So having filed your immigration paperwork with USCIS and after enduring the prolonged processing times USCIS has now sent you a notice asking you to appear for an interview. So, what can you expect?
Clients often ask me how they can prepare for an interview and want a set list of questions; however, there is no set list and the questions can differ from one interview to the next. My view is that if the marriage is bona-fide then you shouldn’t need to do any additional preparation. With that being said, it’s understandable to be nervous as this is a life-changing event and you will definitely want to be familiar with the paperwork which you have submitted. This means reviewing the I-130 and I-485 filings to ensure that the answers you give are not inconsistent with the information in your file. After all, not everyone can remember the exact dates they lived at certain addresses etc. If you don’t know an answer or can’t remember, then be honest.
If an officer has concerns about the bona-fide nature of your marriage, then it’s possible you will receive a Request for Further Evidence (“RFE”) asking for further documentation before being scheduled for an interview. However, this is not always the case and officers don’t always have much time to review your file prior to the interview. This is especially true right now, given that the agency is so understaffed.
For some couples, the interview process is a walk in the park. If you have been together for many years, own a house, share finances, have children together etc., then the officer is unlikely to ask too many questions. The majority of questions will be to confirm the information in the file.
However, for couples who have not known each other that long, met online or perhaps are not living together then the officer is likely to ask questions to ensure that you are getting married for the right reason and not purely to obtain a green card. The officer may ask the following questions about the history of your relationship:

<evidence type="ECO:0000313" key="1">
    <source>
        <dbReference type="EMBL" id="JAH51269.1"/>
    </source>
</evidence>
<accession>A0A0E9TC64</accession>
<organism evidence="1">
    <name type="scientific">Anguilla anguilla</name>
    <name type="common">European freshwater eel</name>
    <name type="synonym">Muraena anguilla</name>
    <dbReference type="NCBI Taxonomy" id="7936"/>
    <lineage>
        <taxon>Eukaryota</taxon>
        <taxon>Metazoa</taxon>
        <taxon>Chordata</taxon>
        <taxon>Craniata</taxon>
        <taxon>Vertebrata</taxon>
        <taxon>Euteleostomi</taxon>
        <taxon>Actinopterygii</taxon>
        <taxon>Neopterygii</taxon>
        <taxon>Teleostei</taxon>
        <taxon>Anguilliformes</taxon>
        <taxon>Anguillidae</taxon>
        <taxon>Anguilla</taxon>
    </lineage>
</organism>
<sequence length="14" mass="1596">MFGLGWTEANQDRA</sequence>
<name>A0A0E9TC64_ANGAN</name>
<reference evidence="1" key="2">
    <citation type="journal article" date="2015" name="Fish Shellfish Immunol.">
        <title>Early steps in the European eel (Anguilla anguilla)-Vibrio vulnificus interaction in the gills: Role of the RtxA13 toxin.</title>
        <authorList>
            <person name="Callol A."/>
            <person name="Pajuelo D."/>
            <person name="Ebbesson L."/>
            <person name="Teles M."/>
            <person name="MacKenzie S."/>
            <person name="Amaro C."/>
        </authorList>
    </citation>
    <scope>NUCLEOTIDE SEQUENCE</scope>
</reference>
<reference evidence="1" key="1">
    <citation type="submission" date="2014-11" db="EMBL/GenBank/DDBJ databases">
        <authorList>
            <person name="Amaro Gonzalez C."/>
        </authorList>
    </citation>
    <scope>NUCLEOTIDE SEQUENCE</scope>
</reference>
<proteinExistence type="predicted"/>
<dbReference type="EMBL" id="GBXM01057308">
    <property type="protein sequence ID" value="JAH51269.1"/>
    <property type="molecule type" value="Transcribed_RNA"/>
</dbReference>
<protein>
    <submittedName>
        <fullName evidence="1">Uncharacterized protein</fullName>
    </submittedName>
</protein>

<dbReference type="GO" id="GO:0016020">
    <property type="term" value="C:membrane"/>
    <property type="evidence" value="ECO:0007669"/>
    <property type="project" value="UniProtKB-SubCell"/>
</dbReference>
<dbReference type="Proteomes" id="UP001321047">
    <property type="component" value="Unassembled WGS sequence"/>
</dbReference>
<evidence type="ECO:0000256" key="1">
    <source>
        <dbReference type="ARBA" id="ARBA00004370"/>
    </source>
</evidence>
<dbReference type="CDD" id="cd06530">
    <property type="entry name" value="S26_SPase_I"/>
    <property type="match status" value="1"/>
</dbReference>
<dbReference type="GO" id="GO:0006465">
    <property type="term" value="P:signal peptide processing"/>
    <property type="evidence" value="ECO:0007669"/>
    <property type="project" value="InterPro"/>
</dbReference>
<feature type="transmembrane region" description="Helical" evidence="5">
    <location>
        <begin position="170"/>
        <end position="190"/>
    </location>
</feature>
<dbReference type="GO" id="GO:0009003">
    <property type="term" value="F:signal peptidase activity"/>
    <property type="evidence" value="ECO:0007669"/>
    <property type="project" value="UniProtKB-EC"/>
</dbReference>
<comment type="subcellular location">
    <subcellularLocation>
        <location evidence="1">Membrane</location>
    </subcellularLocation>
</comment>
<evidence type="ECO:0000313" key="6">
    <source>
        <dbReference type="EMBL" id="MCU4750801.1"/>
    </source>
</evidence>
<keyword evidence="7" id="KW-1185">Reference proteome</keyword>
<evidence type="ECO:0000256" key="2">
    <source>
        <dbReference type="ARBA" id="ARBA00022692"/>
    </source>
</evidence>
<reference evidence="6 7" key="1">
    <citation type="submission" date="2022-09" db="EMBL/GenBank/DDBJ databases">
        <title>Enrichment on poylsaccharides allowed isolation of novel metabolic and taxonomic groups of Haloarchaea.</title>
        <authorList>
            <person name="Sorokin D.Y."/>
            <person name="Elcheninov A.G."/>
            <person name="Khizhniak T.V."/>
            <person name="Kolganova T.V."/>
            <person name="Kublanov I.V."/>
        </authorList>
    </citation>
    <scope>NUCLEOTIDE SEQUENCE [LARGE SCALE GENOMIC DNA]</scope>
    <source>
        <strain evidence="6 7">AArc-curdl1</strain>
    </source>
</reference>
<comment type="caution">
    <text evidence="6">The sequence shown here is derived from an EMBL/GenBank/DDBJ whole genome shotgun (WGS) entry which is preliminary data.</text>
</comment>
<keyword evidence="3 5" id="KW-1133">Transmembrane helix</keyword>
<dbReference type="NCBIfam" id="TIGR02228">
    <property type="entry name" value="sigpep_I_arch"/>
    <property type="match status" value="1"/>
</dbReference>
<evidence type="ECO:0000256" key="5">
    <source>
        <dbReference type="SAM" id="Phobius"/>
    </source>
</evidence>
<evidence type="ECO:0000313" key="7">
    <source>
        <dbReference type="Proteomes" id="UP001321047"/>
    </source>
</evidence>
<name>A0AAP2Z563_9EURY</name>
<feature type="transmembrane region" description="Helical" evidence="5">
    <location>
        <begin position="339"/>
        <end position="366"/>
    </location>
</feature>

- How did you first meet?
- Where did you go on your first date?
- How did you propose to your spouse?
- What things do you like doing together?
- How long after getting together did you decide to get married?
- How many people attended your wedding?
- Where did you go on your honeymoon and how long did you go for?
The officer may also ask some general questions like:
- What is your father-in-law’s name?
- How many siblings does your spouse have?
- What did you eat last night? Who did the cooking?
- When was the last time you took a trip together and where did you go?
- What time does your spouse get up in the morning?
- What is your spouse’s favorite thing to do?
- Who sleeps on which side of the bed?
The questions listed above are just a few examples of the types of questions that may be asked. As you can see, they are not difficult questions and anyone who is in a genuine relationship should be able to answer each of them with ease.
We typically recommend to our clients to take as much evidence to their interview as possible. Because interviews can be scheduled 12-18 months after the date of filing it is good idea to take a binder of documents covering the period from the date of filing right up until the interview. This should include, in so far as is possible, evidence of cohabitation, comingling of funds and communications.
While couples are generally interviewed together, if the officer discovers inconsistencies in the evidence or answers to questions, they may interview them separately.
For couples where the spouse is abroad and has only filed the I-130, the interview will take place at a US Consulate outside of the U.S. However, the above information still applies.
The best advice we can give is to relax and remember you can’t be expected to know the answer to every question. Officers are looking to weed out individuals who have married solely for the purpose of obtaining a green card. If you are in a genuine relationship, you have nothing to fear.
For any questions related to the above or any immigration-related matters please contact PLG Partner Chris Prescott at email@example.com.